Wednesday, October 19, 2005
Censored 2006: Fallujah and the Civilian Death Toll
The stories aren't censored in the strictly traditional sense of the word. No government agency closed down a newspaper or mag, confiscated the documentation, threw the reporters in jail, etc. Yet they are stories which are important and, for whatever reason, they fell through the cracks. Mainstream news organizations ignored them.
I intend this to be the first of an occasional series highlighting selected stories from the volume. My criteria for including any particular story is nonexistent; I am a haphazard fellow.
Story #2 in the book is "Media Coverage Fails on Iraq: Fallujah and the Civilian Death Toll". Before the second siege of Fallujah, the US forces gave the city two choices: "...leave the city or risk dying as enemy insurgents." 250,000 people left the city but approx. 50,000 remained behind. "The United States military claimed that there were a few thousand enemy insurgents remaining among those who stayed in the city and conducted the invasion as if all the people remaining were enemy combatants."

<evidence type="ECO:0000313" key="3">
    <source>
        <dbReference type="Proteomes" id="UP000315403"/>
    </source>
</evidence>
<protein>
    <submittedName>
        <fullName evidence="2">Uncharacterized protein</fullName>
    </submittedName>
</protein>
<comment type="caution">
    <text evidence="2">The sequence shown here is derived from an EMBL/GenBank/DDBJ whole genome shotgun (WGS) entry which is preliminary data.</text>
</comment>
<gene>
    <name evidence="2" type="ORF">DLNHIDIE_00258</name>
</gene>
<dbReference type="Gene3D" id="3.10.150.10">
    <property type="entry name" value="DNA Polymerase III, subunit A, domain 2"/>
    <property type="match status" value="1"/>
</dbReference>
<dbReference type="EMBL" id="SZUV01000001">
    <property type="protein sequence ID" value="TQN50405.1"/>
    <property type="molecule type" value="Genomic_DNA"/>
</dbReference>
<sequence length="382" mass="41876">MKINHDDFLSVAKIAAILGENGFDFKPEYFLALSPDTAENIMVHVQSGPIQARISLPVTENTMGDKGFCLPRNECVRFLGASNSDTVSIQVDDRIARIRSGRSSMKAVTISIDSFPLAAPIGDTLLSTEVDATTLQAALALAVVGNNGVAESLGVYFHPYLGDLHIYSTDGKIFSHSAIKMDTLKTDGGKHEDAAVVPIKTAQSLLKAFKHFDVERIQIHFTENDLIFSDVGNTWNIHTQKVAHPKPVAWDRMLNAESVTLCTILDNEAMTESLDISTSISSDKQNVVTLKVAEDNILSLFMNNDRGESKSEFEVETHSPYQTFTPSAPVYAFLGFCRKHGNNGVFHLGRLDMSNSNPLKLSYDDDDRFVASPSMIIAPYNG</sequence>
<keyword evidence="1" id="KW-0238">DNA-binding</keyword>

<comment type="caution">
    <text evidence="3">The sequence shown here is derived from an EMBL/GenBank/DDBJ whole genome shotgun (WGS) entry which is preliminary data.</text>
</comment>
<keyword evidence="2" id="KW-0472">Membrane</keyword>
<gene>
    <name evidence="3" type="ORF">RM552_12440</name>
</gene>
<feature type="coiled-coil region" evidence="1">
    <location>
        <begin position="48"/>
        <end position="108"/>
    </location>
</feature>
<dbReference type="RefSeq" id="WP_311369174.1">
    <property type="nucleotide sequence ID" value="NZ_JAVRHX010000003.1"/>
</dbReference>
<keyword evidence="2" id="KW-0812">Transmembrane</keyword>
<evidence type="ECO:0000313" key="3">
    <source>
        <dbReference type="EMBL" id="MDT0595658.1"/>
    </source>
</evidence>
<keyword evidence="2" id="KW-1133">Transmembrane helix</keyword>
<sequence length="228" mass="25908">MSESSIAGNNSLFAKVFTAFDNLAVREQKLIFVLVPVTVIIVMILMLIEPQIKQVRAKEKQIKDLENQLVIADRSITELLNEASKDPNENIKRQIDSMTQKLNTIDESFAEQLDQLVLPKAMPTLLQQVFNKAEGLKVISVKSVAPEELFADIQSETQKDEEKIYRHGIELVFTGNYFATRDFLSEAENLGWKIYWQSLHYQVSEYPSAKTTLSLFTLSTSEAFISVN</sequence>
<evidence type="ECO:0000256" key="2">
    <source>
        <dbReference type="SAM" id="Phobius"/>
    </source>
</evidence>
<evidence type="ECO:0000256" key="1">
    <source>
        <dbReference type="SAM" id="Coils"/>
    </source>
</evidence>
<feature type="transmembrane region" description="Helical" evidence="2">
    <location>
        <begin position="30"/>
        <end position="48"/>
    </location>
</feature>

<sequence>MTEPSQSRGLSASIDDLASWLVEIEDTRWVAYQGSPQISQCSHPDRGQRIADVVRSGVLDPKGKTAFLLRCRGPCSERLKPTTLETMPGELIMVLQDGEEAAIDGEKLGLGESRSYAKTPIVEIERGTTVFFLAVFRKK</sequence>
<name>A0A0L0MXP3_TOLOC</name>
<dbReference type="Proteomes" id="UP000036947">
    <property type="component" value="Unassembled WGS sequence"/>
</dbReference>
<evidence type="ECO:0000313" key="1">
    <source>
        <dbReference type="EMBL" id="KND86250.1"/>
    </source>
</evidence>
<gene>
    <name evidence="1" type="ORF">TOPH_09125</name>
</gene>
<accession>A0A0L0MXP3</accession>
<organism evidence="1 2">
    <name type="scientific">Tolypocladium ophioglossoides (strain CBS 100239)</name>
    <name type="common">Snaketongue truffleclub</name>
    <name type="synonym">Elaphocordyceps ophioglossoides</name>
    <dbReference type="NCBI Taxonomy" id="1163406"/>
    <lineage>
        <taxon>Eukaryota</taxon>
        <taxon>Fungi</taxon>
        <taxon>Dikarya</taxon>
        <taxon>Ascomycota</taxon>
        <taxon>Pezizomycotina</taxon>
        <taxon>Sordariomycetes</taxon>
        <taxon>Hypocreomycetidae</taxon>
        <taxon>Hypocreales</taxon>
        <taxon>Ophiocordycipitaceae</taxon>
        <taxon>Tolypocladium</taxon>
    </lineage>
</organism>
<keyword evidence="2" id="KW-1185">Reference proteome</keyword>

Preliminary estimates as of December of 2004 revealed that at least 6,000 Iraqi citizens in Fallujah had been killed, and one-third of the city had been destroyed. [...]There were also numerous reports of U.S. forces very deliberately targeting civilians with snipers.
Marjorie Cohn, executive vice president of the National Lawyers Guild, and the U.S. representative to the executive committee of the American Association of Jurists, has noted that the U.S. invasion of Fallujah is a violation of international law that the U.S. had specifically ratified: "They [U.S. Forces] stormed and occupied the Fallujah General Hospital, and have not agreed to allow doctors and ambulances to go inside the main part of the city to help the wounded, in direct violation of the Geneva Conventions."
This isn't a pleasant story but I prefer knowing this shit than not. Because I just don't buy the "they hate us for our freedom" rationale.